As with most decisions, there are many factors behind the trend for contact centres to move to the cloud. A blend of the following benefits of cloud-based solutions push firms toward that type of system:

  • Speed of implementation & upgrade
  • Multiple site deployment
  • Cost-efficiency
  • Homeworking
  • Disaster recovery

You see, cloud-based systems are quicker and more straightforward to implement than on-premise counterparts. A contact centre can install and configure software swiftly to meet their needs or those of a new client. The State of Customer Experience study we talked about above, showed that 65% of cloud centres see the speed of deployment as the key benefit. 

The ease with which centre operators can connect separate sites is also paramount. With a cloud-based solution, info and data are more readily sharable. Operators can manage interconnected centres wherever they are in the world. This cross-site connection was the most significant benefit of cloud centres as reported in Call Centre Helper’s survey.  

Cheaper Cost and Flexibility

What’s more, many centre operators are choosing cloud-based systems to save money. There are often fewer maintenance costs associated with such a setup. Call centres don’t have to maintain or repair their own data centres, for example. Flexible licensing models from third-party providers can also drive costs down.

Crucially, it’s only with cloud-based solutions, too, that contact centres can offer home working, which is increasingly popular with the modern workforce. It fits better with their ideas of work-life balance. Cymphony and FM Outsource explained to us that home working was a vital part of their operations. We’re going to look at that particular trend in a later post in this series. 

But for now, the final area to consider as regards the call centre industry trend toward the cloud is that of disaster recovery. This is a particularly interesting aspect of the broader picture. In theory, cloud-based solutions significantly outstrip on-premises alternatives in this area. 

Source: Call Centre Helper 

It’s far easier to keep a cloud-based centre running in the event of a significant problem. Imagine if an operator’s main premises suffers a power failure, for instance. With a cloud-based system, agents can log in from elsewhere and work as usual. This flexibility in the face of disaster was the reason cited by FM Outsource as to why they prefer a cloud-based solution. 

Not Everyone Sold on The Cloud – Yet

As shown by the above graphic, Call Centre Helper’s study found that 25.9% of respondents agreed. They stated the belief that cloud-based solutions are even more reliable than on-site alternatives. The same research, though, displayed some fascinating contradictions.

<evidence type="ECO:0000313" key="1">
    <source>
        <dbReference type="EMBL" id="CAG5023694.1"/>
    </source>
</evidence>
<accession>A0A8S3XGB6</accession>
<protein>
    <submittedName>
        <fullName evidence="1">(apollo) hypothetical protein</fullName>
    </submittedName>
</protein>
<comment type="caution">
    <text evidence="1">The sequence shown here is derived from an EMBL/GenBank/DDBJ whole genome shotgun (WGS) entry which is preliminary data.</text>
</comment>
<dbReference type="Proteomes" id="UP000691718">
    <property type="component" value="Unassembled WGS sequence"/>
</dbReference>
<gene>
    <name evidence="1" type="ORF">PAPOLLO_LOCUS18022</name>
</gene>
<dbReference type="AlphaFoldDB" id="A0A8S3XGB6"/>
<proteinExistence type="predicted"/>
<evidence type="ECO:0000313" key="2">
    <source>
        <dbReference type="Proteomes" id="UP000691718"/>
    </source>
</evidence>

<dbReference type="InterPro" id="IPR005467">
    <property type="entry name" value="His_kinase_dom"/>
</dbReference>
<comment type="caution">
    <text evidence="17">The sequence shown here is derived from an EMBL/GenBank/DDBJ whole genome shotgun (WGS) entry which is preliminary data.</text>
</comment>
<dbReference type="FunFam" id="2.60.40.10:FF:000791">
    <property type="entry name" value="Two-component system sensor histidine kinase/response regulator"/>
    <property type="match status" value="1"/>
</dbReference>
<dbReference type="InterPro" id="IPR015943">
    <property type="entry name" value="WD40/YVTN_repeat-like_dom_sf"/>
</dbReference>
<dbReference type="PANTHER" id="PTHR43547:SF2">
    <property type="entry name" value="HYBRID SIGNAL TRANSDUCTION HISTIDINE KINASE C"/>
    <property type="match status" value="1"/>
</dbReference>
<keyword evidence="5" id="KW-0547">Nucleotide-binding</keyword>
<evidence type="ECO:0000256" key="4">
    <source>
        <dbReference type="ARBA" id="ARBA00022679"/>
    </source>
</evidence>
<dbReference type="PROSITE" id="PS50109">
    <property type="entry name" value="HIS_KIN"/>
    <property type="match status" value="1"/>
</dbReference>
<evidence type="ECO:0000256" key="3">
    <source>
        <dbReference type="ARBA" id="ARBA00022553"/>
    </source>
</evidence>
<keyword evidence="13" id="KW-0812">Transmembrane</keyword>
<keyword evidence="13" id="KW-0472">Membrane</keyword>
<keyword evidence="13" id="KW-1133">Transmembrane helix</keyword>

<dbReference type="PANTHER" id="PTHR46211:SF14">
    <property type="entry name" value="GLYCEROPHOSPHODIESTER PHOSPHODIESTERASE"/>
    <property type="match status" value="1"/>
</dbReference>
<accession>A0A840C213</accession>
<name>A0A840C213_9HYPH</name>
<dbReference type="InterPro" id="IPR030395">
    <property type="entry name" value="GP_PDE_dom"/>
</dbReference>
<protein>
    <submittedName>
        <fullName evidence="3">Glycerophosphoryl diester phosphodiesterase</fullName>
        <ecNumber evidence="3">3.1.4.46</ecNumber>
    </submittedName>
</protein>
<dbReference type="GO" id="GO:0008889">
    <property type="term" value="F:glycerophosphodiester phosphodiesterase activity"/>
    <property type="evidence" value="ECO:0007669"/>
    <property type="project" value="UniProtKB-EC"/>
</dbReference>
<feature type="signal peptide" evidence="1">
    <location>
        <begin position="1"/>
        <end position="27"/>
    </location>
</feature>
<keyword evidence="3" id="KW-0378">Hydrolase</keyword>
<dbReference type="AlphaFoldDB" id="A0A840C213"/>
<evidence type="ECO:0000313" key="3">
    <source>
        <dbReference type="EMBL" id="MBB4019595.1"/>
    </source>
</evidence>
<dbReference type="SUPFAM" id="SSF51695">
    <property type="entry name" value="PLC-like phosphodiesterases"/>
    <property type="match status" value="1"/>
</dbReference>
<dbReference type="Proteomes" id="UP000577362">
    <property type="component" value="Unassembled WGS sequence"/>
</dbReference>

Over 10% of those surveyed thought that cloud-based solutions were less reliable. Around a quarter reported the belief that reliability was about even. By far the most popular response (38.4%) was that respondents weren’t sure.

This uncertainty about the reliability of cloud-based systems is intriguing. Concerns over data security and other related worries are what fuel the doubt. That’s understandable given the relative novelty of cloud-based systems.

It also helps explain why centres adopt hybrid solutions as a stepping-stone. Implementing such systems helps operators overcome their uncertainties. They can make a small initial step as part of the move toward a fully cloud-hosted setup. That move, though, seems almost inevitable for any centre that wishes to keep up with its rivals. 

The Future of Contact Centres – On Cloud Nine?

Modern contact centres are a far cry from those of little more than a decade ago. Advancements in tech are reshaping how centres work and how customers prefer to use them. One of the biggest drivers of change in the niche is the development of cloud-based solutions.

A significant number of modern contact centres are already cloud-based. But it’s not yet the majority. The trend in the industry, though, is moving away from traditional on-premises systems. Industry studies show that most centres are planning and preparing to make the leap.

There is a range of factors driving the trend toward cloud-based systems. Centre operators want the flexibility, speed of deployment, and cost-efficiency of the cloud. However, a degree of uncertainty is currently slowing the shift to full cloud-hosted systems. There’s little doubt, though, that the future of the contact centre niche is primarily in the cloud. centre niche is primarily in the cloud.

Sunny Dhami, Director of Product Marketing for RingCentral

Author

    Sunny Dhami is the Senior Director, EMEA Product Marketing & GTM for RingCentral, the leader in cloud communication solutions and is responsible for driving and delivering the messaging strategy, GTM and positioning across the EMEA business and strategic partners. Sunny has a passion to create differentiation and value for the customer and to share this through messaging and positioning, during his time at RingCentral he has successfully led major product launches across EMEA and APAC.

    Sunny has extensive Marketing experience across SaaS, Telecommunications and Technology sectors within companies such as Vodafone, Reed Elsevier, Calor Gas and SapientNitro. Dhami is a student of Marketing having earned his BA in Business Management and following this up with an MA in Advertising and Marketing.

    In his spare time Sunny enjoys learning about tech, playing sports and travelling.